Archiving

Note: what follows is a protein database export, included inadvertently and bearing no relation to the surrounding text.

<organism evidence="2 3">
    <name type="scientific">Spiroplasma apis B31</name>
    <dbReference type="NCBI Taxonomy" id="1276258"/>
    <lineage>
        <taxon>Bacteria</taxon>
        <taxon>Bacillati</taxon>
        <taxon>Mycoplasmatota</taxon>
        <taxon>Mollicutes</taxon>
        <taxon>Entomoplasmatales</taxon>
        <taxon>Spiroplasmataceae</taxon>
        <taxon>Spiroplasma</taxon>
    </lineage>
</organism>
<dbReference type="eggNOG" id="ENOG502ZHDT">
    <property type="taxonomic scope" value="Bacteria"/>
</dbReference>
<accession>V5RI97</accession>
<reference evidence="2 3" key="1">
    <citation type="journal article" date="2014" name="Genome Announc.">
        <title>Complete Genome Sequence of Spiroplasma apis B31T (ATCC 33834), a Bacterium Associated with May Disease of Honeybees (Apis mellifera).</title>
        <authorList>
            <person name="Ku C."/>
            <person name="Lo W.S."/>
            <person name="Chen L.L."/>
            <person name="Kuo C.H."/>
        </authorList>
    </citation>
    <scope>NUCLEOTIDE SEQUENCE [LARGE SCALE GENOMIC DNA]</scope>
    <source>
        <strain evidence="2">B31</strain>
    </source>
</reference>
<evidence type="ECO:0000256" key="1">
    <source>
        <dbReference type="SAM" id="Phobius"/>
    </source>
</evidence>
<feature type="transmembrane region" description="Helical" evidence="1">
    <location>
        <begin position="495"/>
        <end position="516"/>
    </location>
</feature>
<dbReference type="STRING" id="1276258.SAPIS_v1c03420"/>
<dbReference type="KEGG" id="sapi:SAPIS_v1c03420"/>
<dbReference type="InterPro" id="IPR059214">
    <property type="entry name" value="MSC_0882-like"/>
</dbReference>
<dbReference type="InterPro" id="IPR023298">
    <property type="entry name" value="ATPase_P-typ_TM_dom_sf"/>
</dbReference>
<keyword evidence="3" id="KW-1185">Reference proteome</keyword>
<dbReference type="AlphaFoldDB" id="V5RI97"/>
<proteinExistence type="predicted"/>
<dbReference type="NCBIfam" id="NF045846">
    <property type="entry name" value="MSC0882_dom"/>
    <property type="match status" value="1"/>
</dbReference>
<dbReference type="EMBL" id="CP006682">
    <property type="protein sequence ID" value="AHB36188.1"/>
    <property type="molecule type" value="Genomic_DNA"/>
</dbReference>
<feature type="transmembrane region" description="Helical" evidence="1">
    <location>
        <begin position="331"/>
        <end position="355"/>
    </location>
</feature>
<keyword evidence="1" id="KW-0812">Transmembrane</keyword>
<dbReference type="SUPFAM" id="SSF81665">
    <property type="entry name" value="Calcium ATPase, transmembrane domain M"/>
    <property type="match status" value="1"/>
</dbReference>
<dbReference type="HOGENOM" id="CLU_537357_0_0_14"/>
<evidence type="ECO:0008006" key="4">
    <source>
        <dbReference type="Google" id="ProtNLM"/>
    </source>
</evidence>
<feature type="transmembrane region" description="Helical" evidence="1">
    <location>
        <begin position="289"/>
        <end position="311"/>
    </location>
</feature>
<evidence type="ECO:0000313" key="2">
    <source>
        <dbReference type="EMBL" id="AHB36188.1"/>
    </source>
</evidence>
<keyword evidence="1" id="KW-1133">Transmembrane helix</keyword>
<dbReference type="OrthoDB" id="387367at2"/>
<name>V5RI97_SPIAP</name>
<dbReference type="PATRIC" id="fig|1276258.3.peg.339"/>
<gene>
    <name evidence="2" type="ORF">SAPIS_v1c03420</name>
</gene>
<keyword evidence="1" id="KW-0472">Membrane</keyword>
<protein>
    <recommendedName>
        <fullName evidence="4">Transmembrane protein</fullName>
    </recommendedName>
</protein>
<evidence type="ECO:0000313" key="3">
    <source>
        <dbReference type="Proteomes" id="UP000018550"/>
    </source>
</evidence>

History is written with ephemera. Letters, postcards, menus, maps, ticket stubs, snapshots. And we know how to store these objects, preserving the information they hold. We cannot preserve the objects that hold digital information in the same way. The kind of decay that might yellow a newspaper clipping would make a hard drive unreadable. The first vinyl records, even the first wax cylinders, are still playable more than a century later. But the first audio CDs, just a few decades old, are oxidizing from their edges, turning the last songs into glitch. A recordable CD might only last a few years.

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